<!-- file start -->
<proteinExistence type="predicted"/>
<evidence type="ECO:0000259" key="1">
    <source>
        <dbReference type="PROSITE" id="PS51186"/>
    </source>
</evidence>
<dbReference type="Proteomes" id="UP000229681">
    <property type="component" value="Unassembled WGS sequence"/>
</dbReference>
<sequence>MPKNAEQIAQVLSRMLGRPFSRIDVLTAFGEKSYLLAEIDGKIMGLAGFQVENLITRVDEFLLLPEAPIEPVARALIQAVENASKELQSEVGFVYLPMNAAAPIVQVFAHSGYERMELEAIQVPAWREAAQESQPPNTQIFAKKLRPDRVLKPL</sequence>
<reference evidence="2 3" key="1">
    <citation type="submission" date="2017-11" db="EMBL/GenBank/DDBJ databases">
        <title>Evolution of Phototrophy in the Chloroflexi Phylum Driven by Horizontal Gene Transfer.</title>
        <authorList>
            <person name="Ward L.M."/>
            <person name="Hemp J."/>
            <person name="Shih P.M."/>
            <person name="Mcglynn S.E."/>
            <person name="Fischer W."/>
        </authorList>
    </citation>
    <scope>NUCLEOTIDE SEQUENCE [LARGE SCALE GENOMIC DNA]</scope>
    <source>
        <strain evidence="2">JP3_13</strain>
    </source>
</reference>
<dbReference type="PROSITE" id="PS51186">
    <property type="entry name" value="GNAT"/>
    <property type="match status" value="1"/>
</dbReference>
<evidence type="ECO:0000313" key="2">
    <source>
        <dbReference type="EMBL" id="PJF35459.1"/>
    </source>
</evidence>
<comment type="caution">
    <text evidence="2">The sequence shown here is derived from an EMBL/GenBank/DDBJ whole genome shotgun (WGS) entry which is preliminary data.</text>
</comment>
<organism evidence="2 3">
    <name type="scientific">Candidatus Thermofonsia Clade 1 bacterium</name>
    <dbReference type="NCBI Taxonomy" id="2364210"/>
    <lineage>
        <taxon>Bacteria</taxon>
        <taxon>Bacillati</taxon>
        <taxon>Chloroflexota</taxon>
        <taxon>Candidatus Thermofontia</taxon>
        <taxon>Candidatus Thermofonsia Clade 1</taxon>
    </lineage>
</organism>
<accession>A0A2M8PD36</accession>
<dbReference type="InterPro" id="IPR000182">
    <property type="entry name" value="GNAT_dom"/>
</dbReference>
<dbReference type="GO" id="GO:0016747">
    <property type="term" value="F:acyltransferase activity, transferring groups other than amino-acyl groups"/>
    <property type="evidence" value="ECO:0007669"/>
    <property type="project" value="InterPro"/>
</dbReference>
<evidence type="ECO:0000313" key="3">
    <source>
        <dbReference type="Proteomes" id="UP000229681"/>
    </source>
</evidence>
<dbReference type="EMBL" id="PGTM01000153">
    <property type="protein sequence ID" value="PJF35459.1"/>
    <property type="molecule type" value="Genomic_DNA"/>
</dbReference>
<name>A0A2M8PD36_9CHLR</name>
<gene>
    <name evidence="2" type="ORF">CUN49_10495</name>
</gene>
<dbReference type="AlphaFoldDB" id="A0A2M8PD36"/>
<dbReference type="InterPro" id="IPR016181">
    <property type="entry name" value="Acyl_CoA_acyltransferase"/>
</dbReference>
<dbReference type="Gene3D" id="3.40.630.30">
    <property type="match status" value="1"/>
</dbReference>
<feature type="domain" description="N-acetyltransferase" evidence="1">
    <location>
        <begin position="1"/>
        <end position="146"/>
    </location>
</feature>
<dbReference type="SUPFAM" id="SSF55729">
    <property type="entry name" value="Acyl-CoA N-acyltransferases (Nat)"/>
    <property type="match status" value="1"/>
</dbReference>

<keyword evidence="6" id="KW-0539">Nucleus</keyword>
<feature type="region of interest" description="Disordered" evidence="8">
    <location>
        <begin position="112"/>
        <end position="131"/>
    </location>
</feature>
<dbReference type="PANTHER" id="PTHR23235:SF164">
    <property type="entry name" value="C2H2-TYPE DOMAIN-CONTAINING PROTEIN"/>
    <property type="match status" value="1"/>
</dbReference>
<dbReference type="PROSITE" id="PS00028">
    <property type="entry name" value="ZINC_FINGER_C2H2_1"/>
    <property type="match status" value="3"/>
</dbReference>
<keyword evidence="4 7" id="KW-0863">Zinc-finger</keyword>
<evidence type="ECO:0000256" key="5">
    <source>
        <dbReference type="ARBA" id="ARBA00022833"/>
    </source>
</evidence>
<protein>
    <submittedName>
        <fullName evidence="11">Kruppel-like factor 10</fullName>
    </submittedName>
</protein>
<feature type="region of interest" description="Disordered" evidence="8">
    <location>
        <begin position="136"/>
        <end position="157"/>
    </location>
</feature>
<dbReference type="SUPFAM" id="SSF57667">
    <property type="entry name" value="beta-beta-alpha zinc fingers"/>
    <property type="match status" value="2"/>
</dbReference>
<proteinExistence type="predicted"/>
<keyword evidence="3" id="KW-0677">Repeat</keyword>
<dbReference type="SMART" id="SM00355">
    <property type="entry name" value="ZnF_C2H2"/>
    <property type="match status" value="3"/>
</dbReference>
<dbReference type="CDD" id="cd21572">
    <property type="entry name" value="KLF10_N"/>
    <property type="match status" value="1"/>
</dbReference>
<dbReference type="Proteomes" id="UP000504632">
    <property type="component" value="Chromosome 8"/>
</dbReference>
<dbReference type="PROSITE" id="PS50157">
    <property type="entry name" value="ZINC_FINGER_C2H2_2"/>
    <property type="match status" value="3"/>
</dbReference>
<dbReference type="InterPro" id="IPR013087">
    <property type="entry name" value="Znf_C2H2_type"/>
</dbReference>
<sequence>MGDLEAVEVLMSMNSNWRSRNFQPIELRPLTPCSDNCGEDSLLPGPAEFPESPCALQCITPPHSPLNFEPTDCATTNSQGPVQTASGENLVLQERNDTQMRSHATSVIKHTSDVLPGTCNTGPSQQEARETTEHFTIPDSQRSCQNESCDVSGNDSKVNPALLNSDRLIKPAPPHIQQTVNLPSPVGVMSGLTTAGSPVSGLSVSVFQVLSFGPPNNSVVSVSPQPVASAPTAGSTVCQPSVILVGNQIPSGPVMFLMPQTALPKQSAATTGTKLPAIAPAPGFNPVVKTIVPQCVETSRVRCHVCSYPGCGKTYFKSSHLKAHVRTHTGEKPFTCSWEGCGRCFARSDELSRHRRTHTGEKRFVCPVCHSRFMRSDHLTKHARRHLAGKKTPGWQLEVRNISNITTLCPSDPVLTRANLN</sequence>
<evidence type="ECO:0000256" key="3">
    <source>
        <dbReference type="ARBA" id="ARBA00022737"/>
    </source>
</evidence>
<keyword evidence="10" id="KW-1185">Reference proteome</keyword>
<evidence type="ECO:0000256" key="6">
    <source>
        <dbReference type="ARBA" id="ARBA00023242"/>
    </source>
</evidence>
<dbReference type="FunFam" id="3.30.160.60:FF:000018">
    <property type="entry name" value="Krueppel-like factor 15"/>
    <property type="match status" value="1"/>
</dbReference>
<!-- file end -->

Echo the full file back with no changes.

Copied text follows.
<proteinExistence type="predicted"/>
<evidence type="ECO:0000259" key="1">
    <source>
        <dbReference type="PROSITE" id="PS51186"/>
    </source>
</evidence>
<dbReference type="Proteomes" id="UP000229681">
    <property type="component" value="Unassembled WGS sequence"/>
</dbReference>
<sequence>MPKNAEQIAQVLSRMLGRPFSRIDVLTAFGEKSYLLAEIDGKIMGLAGFQVENLITRVDEFLLLPEAPIEPVARALIQAVENASKELQSEVGFVYLPMNAAAPIVQVFAHSGYERMELEAIQVPAWREAAQESQPPNTQIFAKKLRPDRVLKPL</sequence>
<reference evidence="2 3" key="1">
    <citation type="submission" date="2017-11" db="EMBL/GenBank/DDBJ databases">
        <title>Evolution of Phototrophy in the Chloroflexi Phylum Driven by Horizontal Gene Transfer.</title>
        <authorList>
            <person name="Ward L.M."/>
            <person name="Hemp J."/>
            <person name="Shih P.M."/>
            <person name="Mcglynn S.E."/>
            <person name="Fischer W."/>
        </authorList>
    </citation>
    <scope>NUCLEOTIDE SEQUENCE [LARGE SCALE GENOMIC DNA]</scope>
    <source>
        <strain evidence="2">JP3_13</strain>
    </source>
</reference>
<dbReference type="PROSITE" id="PS51186">
    <property type="entry name" value="GNAT"/>
    <property type="match status" value="1"/>
</dbReference>
<evidence type="ECO:0000313" key="2">
    <source>
        <dbReference type="EMBL" id="PJF35459.1"/>
    </source>
</evidence>
<comment type="caution">
    <text evidence="2">The sequence shown here is derived from an EMBL/GenBank/DDBJ whole genome shotgun (WGS) entry which is preliminary data.</text>
</comment>
<organism evidence="2 3">
    <name type="scientific">Candidatus Thermofonsia Clade 1 bacterium</name>
    <dbReference type="NCBI Taxonomy" id="2364210"/>
    <lineage>
        <taxon>Bacteria</taxon>
        <taxon>Bacillati</taxon>
        <taxon>Chloroflexota</taxon>
        <taxon>Candidatus Thermofontia</taxon>
        <taxon>Candidatus Thermofonsia Clade 1</taxon>
    </lineage>
</organism>
<accession>A0A2M8PD36</accession>
<dbReference type="InterPro" id="IPR000182">
    <property type="entry name" value="GNAT_dom"/>
</dbReference>
<dbReference type="GO" id="GO:0016747">
    <property type="term" value="F:acyltransferase activity, transferring groups other than amino-acyl groups"/>
    <property type="evidence" value="ECO:0007669"/>
    <property type="project" value="InterPro"/>
</dbReference>
<evidence type="ECO:0000313" key="3">
    <source>
        <dbReference type="Proteomes" id="UP000229681"/>
    </source>
</evidence>
<dbReference type="EMBL" id="PGTM01000153">
    <property type="protein sequence ID" value="PJF35459.1"/>
    <property type="molecule type" value="Genomic_DNA"/>
</dbReference>
<name>A0A2M8PD36_9CHLR</name>
<gene>
    <name evidence="2" type="ORF">CUN49_10495</name>
</gene>
<dbReference type="AlphaFoldDB" id="A0A2M8PD36"/>
<dbReference type="InterPro" id="IPR016181">
    <property type="entry name" value="Acyl_CoA_acyltransferase"/>
</dbReference>
<dbReference type="Gene3D" id="3.40.630.30">
    <property type="match status" value="1"/>
</dbReference>
<feature type="domain" description="N-acetyltransferase" evidence="1">
    <location>
        <begin position="1"/>
        <end position="146"/>
    </location>
</feature>
<dbReference type="SUPFAM" id="SSF55729">
    <property type="entry name" value="Acyl-CoA N-acyltransferases (Nat)"/>
    <property type="match status" value="1"/>
</dbReference>

<keyword evidence="6" id="KW-0539">Nucleus</keyword>
<feature type="region of interest" description="Disordered" evidence="8">
    <location>
        <begin position="112"/>
        <end position="131"/>
    </location>
</feature>
<dbReference type="PANTHER" id="PTHR23235:SF164">
    <property type="entry name" value="C2H2-TYPE DOMAIN-CONTAINING PROTEIN"/>
    <property type="match status" value="1"/>
</dbReference>
<dbReference type="PROSITE" id="PS00028">
    <property type="entry name" value="ZINC_FINGER_C2H2_1"/>
    <property type="match status" value="3"/>
</dbReference>
<keyword evidence="4 7" id="KW-0863">Zinc-finger</keyword>
<evidence type="ECO:0000256" key="5">
    <source>
        <dbReference type="ARBA" id="ARBA00022833"/>
    </source>
</evidence>
<protein>
    <submittedName>
        <fullName evidence="11">Kruppel-like factor 10</fullName>
    </submittedName>
</protein>
<feature type="region of interest" description="Disordered" evidence="8">
    <location>
        <begin position="136"/>
        <end position="157"/>
    </location>
</feature>
<dbReference type="SUPFAM" id="SSF57667">
    <property type="entry name" value="beta-beta-alpha zinc fingers"/>
    <property type="match status" value="2"/>
</dbReference>
<proteinExistence type="predicted"/>
<keyword evidence="3" id="KW-0677">Repeat</keyword>
<dbReference type="SMART" id="SM00355">
    <property type="entry name" value="ZnF_C2H2"/>
    <property type="match status" value="3"/>
</dbReference>
<dbReference type="CDD" id="cd21572">
    <property type="entry name" value="KLF10_N"/>
    <property type="match status" value="1"/>
</dbReference>
<dbReference type="Proteomes" id="UP000504632">
    <property type="component" value="Chromosome 8"/>
</dbReference>
<dbReference type="PROSITE" id="PS50157">
    <property type="entry name" value="ZINC_FINGER_C2H2_2"/>
    <property type="match status" value="3"/>
</dbReference>
<dbReference type="InterPro" id="IPR013087">
    <property type="entry name" value="Znf_C2H2_type"/>
</dbReference>
<sequence>MGDLEAVEVLMSMNSNWRSRNFQPIELRPLTPCSDNCGEDSLLPGPAEFPESPCALQCITPPHSPLNFEPTDCATTNSQGPVQTASGENLVLQERNDTQMRSHATSVIKHTSDVLPGTCNTGPSQQEARETTEHFTIPDSQRSCQNESCDVSGNDSKVNPALLNSDRLIKPAPPHIQQTVNLPSPVGVMSGLTTAGSPVSGLSVSVFQVLSFGPPNNSVVSVSPQPVASAPTAGSTVCQPSVILVGNQIPSGPVMFLMPQTALPKQSAATTGTKLPAIAPAPGFNPVVKTIVPQCVETSRVRCHVCSYPGCGKTYFKSSHLKAHVRTHTGEKPFTCSWEGCGRCFARSDELSRHRRTHTGEKRFVCPVCHSRFMRSDHLTKHARRHLAGKKTPGWQLEVRNISNITTLCPSDPVLTRANLN</sequence>
<evidence type="ECO:0000256" key="3">
    <source>
        <dbReference type="ARBA" id="ARBA00022737"/>
    </source>
</evidence>
<keyword evidence="10" id="KW-1185">Reference proteome</keyword>
<evidence type="ECO:0000256" key="6">
    <source>
        <dbReference type="ARBA" id="ARBA00023242"/>
    </source>
</evidence>
<dbReference type="FunFam" id="3.30.160.60:FF:000018">
    <property type="entry name" value="Krueppel-like factor 15"/>
    <property type="match status" value="1"/>
</dbReference>